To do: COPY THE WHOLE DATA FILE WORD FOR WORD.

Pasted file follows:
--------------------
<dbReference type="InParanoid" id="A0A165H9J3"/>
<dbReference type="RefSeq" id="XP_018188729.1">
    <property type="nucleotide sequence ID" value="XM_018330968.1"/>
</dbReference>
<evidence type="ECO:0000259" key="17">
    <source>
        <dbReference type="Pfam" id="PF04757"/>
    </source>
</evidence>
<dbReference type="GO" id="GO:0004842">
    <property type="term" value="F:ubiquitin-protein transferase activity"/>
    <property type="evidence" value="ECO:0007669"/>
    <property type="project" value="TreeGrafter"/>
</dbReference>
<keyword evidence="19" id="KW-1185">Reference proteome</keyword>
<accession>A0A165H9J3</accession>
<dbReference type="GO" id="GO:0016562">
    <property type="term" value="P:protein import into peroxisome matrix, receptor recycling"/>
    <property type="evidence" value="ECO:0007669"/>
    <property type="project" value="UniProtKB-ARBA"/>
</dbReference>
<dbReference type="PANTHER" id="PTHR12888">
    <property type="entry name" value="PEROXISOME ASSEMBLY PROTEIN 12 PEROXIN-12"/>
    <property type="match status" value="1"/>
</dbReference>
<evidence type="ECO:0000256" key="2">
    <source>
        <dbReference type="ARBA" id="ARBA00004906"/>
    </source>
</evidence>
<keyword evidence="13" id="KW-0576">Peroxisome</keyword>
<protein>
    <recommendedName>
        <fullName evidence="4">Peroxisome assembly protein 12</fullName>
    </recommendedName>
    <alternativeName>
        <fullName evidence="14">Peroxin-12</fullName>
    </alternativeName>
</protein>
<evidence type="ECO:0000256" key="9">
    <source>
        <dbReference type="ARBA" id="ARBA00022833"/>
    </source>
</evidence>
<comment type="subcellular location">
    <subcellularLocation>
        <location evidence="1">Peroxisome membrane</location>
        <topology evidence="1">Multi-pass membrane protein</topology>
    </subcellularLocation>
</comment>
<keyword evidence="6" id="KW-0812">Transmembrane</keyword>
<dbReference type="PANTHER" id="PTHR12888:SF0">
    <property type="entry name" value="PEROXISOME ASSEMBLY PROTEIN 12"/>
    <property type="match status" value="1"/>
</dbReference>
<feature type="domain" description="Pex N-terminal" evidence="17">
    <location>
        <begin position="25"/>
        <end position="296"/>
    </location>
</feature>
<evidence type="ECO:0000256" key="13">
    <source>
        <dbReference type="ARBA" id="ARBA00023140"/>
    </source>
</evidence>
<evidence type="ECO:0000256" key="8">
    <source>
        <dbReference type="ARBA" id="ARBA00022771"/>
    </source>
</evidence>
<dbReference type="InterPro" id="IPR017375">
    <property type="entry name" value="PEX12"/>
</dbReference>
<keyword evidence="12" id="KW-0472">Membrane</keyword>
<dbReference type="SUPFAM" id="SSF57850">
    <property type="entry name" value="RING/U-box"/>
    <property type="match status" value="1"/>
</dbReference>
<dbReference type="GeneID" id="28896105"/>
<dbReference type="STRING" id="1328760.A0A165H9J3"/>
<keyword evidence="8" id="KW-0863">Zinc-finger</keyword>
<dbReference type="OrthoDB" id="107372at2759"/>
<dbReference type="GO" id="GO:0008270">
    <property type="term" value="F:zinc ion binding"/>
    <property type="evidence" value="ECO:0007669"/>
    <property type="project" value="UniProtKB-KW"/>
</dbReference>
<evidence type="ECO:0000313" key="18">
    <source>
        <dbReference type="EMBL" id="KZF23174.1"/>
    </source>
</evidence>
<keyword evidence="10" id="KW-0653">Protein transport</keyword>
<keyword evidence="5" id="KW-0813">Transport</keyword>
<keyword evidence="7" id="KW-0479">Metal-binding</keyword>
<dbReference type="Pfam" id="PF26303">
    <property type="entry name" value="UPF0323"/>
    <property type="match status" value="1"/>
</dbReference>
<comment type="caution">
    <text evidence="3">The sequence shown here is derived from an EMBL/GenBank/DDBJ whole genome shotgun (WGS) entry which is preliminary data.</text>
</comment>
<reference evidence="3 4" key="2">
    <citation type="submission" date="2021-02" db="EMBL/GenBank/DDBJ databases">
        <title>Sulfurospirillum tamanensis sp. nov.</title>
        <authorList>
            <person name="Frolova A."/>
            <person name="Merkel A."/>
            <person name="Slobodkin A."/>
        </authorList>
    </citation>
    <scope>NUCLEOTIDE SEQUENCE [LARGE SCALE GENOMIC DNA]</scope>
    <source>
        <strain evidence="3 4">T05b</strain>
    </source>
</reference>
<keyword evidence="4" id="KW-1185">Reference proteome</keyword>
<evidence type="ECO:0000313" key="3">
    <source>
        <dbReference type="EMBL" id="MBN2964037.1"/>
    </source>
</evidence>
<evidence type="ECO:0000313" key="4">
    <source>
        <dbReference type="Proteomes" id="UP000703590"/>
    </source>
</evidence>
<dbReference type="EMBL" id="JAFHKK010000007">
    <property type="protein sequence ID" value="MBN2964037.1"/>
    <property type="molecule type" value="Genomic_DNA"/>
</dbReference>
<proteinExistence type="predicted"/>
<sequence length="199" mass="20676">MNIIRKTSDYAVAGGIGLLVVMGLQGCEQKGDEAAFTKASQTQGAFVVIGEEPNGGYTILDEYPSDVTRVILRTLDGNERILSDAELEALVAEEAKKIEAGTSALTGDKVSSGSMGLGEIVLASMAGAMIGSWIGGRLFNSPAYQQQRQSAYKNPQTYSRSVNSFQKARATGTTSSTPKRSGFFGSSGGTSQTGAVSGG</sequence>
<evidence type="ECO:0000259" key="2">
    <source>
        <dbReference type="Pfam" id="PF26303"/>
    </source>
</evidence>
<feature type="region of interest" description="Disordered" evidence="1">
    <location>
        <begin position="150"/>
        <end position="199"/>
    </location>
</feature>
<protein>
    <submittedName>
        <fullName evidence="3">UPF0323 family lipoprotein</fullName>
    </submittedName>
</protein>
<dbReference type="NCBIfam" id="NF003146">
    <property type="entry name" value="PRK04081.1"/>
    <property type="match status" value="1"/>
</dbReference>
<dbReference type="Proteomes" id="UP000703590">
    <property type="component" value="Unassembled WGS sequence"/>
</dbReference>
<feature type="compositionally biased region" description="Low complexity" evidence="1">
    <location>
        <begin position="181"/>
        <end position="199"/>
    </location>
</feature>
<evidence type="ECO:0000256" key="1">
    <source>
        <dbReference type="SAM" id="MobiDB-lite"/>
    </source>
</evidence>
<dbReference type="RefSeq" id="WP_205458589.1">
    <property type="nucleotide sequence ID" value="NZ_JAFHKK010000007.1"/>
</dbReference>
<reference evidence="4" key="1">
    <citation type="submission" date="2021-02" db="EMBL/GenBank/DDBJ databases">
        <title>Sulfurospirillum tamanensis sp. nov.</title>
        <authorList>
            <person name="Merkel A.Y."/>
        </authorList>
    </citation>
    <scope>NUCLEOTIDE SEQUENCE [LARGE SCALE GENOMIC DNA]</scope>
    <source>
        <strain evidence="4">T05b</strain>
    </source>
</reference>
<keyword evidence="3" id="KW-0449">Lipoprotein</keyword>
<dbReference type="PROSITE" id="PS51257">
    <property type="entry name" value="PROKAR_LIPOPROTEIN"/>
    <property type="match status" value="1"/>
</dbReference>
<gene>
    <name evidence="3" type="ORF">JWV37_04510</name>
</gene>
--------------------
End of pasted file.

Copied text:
<dbReference type="InParanoid" id="A0A165H9J3"/>
<dbReference type="RefSeq" id="XP_018188729.1">
    <property type="nucleotide sequence ID" value="XM_018330968.1"/>
</dbReference>
<evidence type="ECO:0000259" key="17">
    <source>
        <dbReference type="Pfam" id="PF04757"/>
    </source>
</evidence>
<dbReference type="GO" id="GO:0004842">
    <property type="term" value="F:ubiquitin-protein transferase activity"/>
    <property type="evidence" value="ECO:0007669"/>
    <property type="project" value="TreeGrafter"/>
</dbReference>
<keyword evidence="19" id="KW-1185">Reference proteome</keyword>
<accession>A0A165H9J3</accession>
<dbReference type="GO" id="GO:0016562">
    <property type="term" value="P:protein import into peroxisome matrix, receptor recycling"/>
    <property type="evidence" value="ECO:0007669"/>
    <property type="project" value="UniProtKB-ARBA"/>
</dbReference>
<dbReference type="PANTHER" id="PTHR12888">
    <property type="entry name" value="PEROXISOME ASSEMBLY PROTEIN 12 PEROXIN-12"/>
    <property type="match status" value="1"/>
</dbReference>
<evidence type="ECO:0000256" key="2">
    <source>
        <dbReference type="ARBA" id="ARBA00004906"/>
    </source>
</evidence>
<keyword evidence="13" id="KW-0576">Peroxisome</keyword>
<protein>
    <recommendedName>
        <fullName evidence="4">Peroxisome assembly protein 12</fullName>
    </recommendedName>
    <alternativeName>
        <fullName evidence="14">Peroxin-12</fullName>
    </alternativeName>
</protein>
<evidence type="ECO:0000256" key="9">
    <source>
        <dbReference type="ARBA" id="ARBA00022833"/>
    </source>
</evidence>
<comment type="subcellular location">
    <subcellularLocation>
        <location evidence="1">Peroxisome membrane</location>
        <topology evidence="1">Multi-pass membrane protein</topology>
    </subcellularLocation>
</comment>
<keyword evidence="6" id="KW-0812">Transmembrane</keyword>
<dbReference type="PANTHER" id="PTHR12888:SF0">
    <property type="entry name" value="PEROXISOME ASSEMBLY PROTEIN 12"/>
    <property type="match status" value="1"/>
</dbReference>
<feature type="domain" description="Pex N-terminal" evidence="17">
    <location>
        <begin position="25"/>
        <end position="296"/>
    </location>
</feature>
<evidence type="ECO:0000256" key="13">
    <source>
        <dbReference type="ARBA" id="ARBA00023140"/>
    </source>
</evidence>
<evidence type="ECO:0000256" key="8">
    <source>
        <dbReference type="ARBA" id="ARBA00022771"/>
    </source>
</evidence>
<dbReference type="InterPro" id="IPR017375">
    <property type="entry name" value="PEX12"/>
</dbReference>
<keyword evidence="12" id="KW-0472">Membrane</keyword>
<dbReference type="SUPFAM" id="SSF57850">
    <property type="entry name" value="RING/U-box"/>
    <property type="match status" value="1"/>
</dbReference>
<dbReference type="GeneID" id="28896105"/>
<dbReference type="STRING" id="1328760.A0A165H9J3"/>
<keyword evidence="8" id="KW-0863">Zinc-finger</keyword>
<dbReference type="OrthoDB" id="107372at2759"/>
<dbReference type="GO" id="GO:0008270">
    <property type="term" value="F:zinc ion binding"/>
    <property type="evidence" value="ECO:0007669"/>
    <property type="project" value="UniProtKB-KW"/>
</dbReference>
<evidence type="ECO:0000313" key="18">
    <source>
        <dbReference type="EMBL" id="KZF23174.1"/>
    </source>
</evidence>
<keyword evidence="10" id="KW-0653">Protein transport</keyword>
<keyword evidence="5" id="KW-0813">Transport</keyword>
<keyword evidence="7" id="KW-0479">Metal-binding</keyword>
<dbReference type="Pfam" id="PF26303">
    <property type="entry name" value="UPF0323"/>
    <property type="match status" value="1"/>
</dbReference>
<comment type="caution">
    <text evidence="3">The sequence shown here is derived from an EMBL/GenBank/DDBJ whole genome shotgun (WGS) entry which is preliminary data.</text>
</comment>
<reference evidence="3 4" key="2">
    <citation type="submission" date="2021-02" db="EMBL/GenBank/DDBJ databases">
        <title>Sulfurospirillum tamanensis sp. nov.</title>
        <authorList>
            <person name="Frolova A."/>
            <person name="Merkel A."/>
            <person name="Slobodkin A."/>
        </authorList>
    </citation>
    <scope>NUCLEOTIDE SEQUENCE [LARGE SCALE GENOMIC DNA]</scope>
    <source>
        <strain evidence="3 4">T05b</strain>
    </source>
</reference>
<keyword evidence="4" id="KW-1185">Reference proteome</keyword>
<evidence type="ECO:0000313" key="3">
    <source>
        <dbReference type="EMBL" id="MBN2964037.1"/>
    </source>
</evidence>
<evidence type="ECO:0000313" key="4">
    <source>
        <dbReference type="Proteomes" id="UP000703590"/>
    </source>
</evidence>
<dbReference type="EMBL" id="JAFHKK010000007">
    <property type="protein sequence ID" value="MBN2964037.1"/>
    <property type="molecule type" value="Genomic_DNA"/>
</dbReference>
<proteinExistence type="predicted"/>
<sequence length="199" mass="20676">MNIIRKTSDYAVAGGIGLLVVMGLQGCEQKGDEAAFTKASQTQGAFVVIGEEPNGGYTILDEYPSDVTRVILRTLDGNERILSDAELEALVAEEAKKIEAGTSALTGDKVSSGSMGLGEIVLASMAGAMIGSWIGGRLFNSPAYQQQRQSAYKNPQTYSRSVNSFQKARATGTTSSTPKRSGFFGSSGGTSQTGAVSGG</sequence>
<evidence type="ECO:0000259" key="2">
    <source>
        <dbReference type="Pfam" id="PF26303"/>
    </source>
</evidence>
<feature type="region of interest" description="Disordered" evidence="1">
    <location>
        <begin position="150"/>
        <end position="199"/>
    </location>
</feature>
<protein>
    <submittedName>
        <fullName evidence="3">UPF0323 family lipoprotein</fullName>
    </submittedName>
</protein>
<dbReference type="NCBIfam" id="NF003146">
    <property type="entry name" value="PRK04081.1"/>
    <property type="match status" value="1"/>
</dbReference>
<dbReference type="Proteomes" id="UP000703590">
    <property type="component" value="Unassembled WGS sequence"/>
</dbReference>
<feature type="compositionally biased region" description="Low complexity" evidence="1">
    <location>
        <begin position="181"/>
        <end position="199"/>
    </location>
</feature>
<evidence type="ECO:0000256" key="1">
    <source>
        <dbReference type="SAM" id="MobiDB-lite"/>
    </source>
</evidence>
<dbReference type="RefSeq" id="WP_205458589.1">
    <property type="nucleotide sequence ID" value="NZ_JAFHKK010000007.1"/>
</dbReference>
<reference evidence="4" key="1">
    <citation type="submission" date="2021-02" db="EMBL/GenBank/DDBJ databases">
        <title>Sulfurospirillum tamanensis sp. nov.</title>
        <authorList>
            <person name="Merkel A.Y."/>
        </authorList>
    </citation>
    <scope>NUCLEOTIDE SEQUENCE [LARGE SCALE GENOMIC DNA]</scope>
    <source>
        <strain evidence="4">T05b</strain>
    </source>
</reference>
<keyword evidence="3" id="KW-0449">Lipoprotein</keyword>
<dbReference type="PROSITE" id="PS51257">
    <property type="entry name" value="PROKAR_LIPOPROTEIN"/>
    <property type="match status" value="1"/>
</dbReference>
<gene>
    <name evidence="3" type="ORF">JWV37_04510</name>
</gene>